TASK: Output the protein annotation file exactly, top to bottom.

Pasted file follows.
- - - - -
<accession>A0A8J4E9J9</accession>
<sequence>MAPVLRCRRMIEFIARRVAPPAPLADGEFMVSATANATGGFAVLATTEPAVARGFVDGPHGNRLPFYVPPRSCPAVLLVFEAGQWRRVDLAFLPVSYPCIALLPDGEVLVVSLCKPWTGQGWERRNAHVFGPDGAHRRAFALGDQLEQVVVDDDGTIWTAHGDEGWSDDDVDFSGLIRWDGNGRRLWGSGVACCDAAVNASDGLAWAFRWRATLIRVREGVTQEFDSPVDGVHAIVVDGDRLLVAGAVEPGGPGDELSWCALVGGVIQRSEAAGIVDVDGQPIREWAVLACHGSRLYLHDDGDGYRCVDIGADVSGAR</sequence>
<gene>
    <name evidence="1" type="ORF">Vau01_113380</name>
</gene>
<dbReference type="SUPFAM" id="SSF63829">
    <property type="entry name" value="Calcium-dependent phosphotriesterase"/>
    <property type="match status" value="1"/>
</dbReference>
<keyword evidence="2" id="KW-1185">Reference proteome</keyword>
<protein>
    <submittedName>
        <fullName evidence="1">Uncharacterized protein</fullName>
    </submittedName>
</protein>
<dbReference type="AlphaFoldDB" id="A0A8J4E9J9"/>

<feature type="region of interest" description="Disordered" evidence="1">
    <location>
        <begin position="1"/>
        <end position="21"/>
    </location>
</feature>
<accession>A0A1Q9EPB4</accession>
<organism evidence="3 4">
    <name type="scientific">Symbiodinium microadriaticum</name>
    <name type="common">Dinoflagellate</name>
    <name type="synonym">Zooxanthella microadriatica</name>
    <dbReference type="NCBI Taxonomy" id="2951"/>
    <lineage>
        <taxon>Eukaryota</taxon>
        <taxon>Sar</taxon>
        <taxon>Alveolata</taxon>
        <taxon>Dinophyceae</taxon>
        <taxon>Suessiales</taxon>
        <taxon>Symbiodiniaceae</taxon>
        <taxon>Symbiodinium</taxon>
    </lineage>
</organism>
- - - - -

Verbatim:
<accession>A0A8J4E9J9</accession>
<sequence>MAPVLRCRRMIEFIARRVAPPAPLADGEFMVSATANATGGFAVLATTEPAVARGFVDGPHGNRLPFYVPPRSCPAVLLVFEAGQWRRVDLAFLPVSYPCIALLPDGEVLVVSLCKPWTGQGWERRNAHVFGPDGAHRRAFALGDQLEQVVVDDDGTIWTAHGDEGWSDDDVDFSGLIRWDGNGRRLWGSGVACCDAAVNASDGLAWAFRWRATLIRVREGVTQEFDSPVDGVHAIVVDGDRLLVAGAVEPGGPGDELSWCALVGGVIQRSEAAGIVDVDGQPIREWAVLACHGSRLYLHDDGDGYRCVDIGADVSGAR</sequence>
<gene>
    <name evidence="1" type="ORF">Vau01_113380</name>
</gene>
<dbReference type="SUPFAM" id="SSF63829">
    <property type="entry name" value="Calcium-dependent phosphotriesterase"/>
    <property type="match status" value="1"/>
</dbReference>
<keyword evidence="2" id="KW-1185">Reference proteome</keyword>
<protein>
    <submittedName>
        <fullName evidence="1">Uncharacterized protein</fullName>
    </submittedName>
</protein>
<dbReference type="AlphaFoldDB" id="A0A8J4E9J9"/>

<feature type="region of interest" description="Disordered" evidence="1">
    <location>
        <begin position="1"/>
        <end position="21"/>
    </location>
</feature>
<accession>A0A1Q9EPB4</accession>
<organism evidence="3 4">
    <name type="scientific">Symbiodinium microadriaticum</name>
    <name type="common">Dinoflagellate</name>
    <name type="synonym">Zooxanthella microadriatica</name>
    <dbReference type="NCBI Taxonomy" id="2951"/>
    <lineage>
        <taxon>Eukaryota</taxon>
        <taxon>Sar</taxon>
        <taxon>Alveolata</taxon>
        <taxon>Dinophyceae</taxon>
        <taxon>Suessiales</taxon>
        <taxon>Symbiodiniaceae</taxon>
        <taxon>Symbiodinium</taxon>
    </lineage>
</organism>